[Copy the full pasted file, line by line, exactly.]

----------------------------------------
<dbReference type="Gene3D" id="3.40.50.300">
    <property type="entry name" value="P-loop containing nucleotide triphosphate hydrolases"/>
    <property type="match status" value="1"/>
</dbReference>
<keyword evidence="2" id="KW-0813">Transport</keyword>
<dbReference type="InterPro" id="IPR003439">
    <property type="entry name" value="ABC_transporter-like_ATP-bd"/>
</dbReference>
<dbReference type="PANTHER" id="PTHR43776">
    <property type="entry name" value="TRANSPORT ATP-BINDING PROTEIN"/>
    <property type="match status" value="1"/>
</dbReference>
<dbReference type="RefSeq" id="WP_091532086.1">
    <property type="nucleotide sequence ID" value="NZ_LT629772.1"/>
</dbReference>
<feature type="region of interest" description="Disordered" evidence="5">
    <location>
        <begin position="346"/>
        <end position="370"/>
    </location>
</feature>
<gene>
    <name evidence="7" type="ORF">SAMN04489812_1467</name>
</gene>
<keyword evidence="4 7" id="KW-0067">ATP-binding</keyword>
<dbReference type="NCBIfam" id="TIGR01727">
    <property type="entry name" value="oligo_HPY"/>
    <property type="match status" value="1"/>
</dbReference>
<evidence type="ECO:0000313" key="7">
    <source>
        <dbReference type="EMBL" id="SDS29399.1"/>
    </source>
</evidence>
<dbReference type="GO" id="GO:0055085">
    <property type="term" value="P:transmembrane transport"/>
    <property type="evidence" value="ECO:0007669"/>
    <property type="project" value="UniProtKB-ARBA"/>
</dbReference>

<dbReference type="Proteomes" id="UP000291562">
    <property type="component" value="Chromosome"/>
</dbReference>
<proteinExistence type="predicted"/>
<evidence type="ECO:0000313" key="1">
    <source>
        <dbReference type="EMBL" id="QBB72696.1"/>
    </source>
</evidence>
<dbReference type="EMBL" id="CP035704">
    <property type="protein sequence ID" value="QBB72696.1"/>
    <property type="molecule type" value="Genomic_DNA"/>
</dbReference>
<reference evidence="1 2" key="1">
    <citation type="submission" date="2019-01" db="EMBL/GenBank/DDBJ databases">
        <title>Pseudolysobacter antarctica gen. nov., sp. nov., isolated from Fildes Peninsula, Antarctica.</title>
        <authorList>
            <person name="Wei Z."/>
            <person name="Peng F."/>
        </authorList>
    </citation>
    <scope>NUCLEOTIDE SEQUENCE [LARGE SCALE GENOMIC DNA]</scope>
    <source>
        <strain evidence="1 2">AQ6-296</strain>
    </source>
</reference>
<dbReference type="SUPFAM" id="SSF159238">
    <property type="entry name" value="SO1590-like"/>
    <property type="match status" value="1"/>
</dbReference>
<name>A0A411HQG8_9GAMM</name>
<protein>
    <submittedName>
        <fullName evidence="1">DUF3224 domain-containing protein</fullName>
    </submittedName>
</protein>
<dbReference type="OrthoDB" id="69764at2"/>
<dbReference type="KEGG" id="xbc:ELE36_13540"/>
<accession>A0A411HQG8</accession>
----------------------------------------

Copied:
<dbReference type="Gene3D" id="3.40.50.300">
    <property type="entry name" value="P-loop containing nucleotide triphosphate hydrolases"/>
    <property type="match status" value="1"/>
</dbReference>
<keyword evidence="2" id="KW-0813">Transport</keyword>
<dbReference type="InterPro" id="IPR003439">
    <property type="entry name" value="ABC_transporter-like_ATP-bd"/>
</dbReference>
<dbReference type="PANTHER" id="PTHR43776">
    <property type="entry name" value="TRANSPORT ATP-BINDING PROTEIN"/>
    <property type="match status" value="1"/>
</dbReference>
<dbReference type="RefSeq" id="WP_091532086.1">
    <property type="nucleotide sequence ID" value="NZ_LT629772.1"/>
</dbReference>
<feature type="region of interest" description="Disordered" evidence="5">
    <location>
        <begin position="346"/>
        <end position="370"/>
    </location>
</feature>
<gene>
    <name evidence="7" type="ORF">SAMN04489812_1467</name>
</gene>
<keyword evidence="4 7" id="KW-0067">ATP-binding</keyword>
<dbReference type="NCBIfam" id="TIGR01727">
    <property type="entry name" value="oligo_HPY"/>
    <property type="match status" value="1"/>
</dbReference>
<evidence type="ECO:0000313" key="7">
    <source>
        <dbReference type="EMBL" id="SDS29399.1"/>
    </source>
</evidence>
<dbReference type="GO" id="GO:0055085">
    <property type="term" value="P:transmembrane transport"/>
    <property type="evidence" value="ECO:0007669"/>
    <property type="project" value="UniProtKB-ARBA"/>
</dbReference>

<dbReference type="Proteomes" id="UP000291562">
    <property type="component" value="Chromosome"/>
</dbReference>
<proteinExistence type="predicted"/>
<evidence type="ECO:0000313" key="1">
    <source>
        <dbReference type="EMBL" id="QBB72696.1"/>
    </source>
</evidence>
<dbReference type="EMBL" id="CP035704">
    <property type="protein sequence ID" value="QBB72696.1"/>
    <property type="molecule type" value="Genomic_DNA"/>
</dbReference>
<reference evidence="1 2" key="1">
    <citation type="submission" date="2019-01" db="EMBL/GenBank/DDBJ databases">
        <title>Pseudolysobacter antarctica gen. nov., sp. nov., isolated from Fildes Peninsula, Antarctica.</title>
        <authorList>
            <person name="Wei Z."/>
            <person name="Peng F."/>
        </authorList>
    </citation>
    <scope>NUCLEOTIDE SEQUENCE [LARGE SCALE GENOMIC DNA]</scope>
    <source>
        <strain evidence="1 2">AQ6-296</strain>
    </source>
</reference>
<dbReference type="SUPFAM" id="SSF159238">
    <property type="entry name" value="SO1590-like"/>
    <property type="match status" value="1"/>
</dbReference>
<name>A0A411HQG8_9GAMM</name>
<protein>
    <submittedName>
        <fullName evidence="1">DUF3224 domain-containing protein</fullName>
    </submittedName>
</protein>
<dbReference type="OrthoDB" id="69764at2"/>
<dbReference type="KEGG" id="xbc:ELE36_13540"/>
<accession>A0A411HQG8</accession>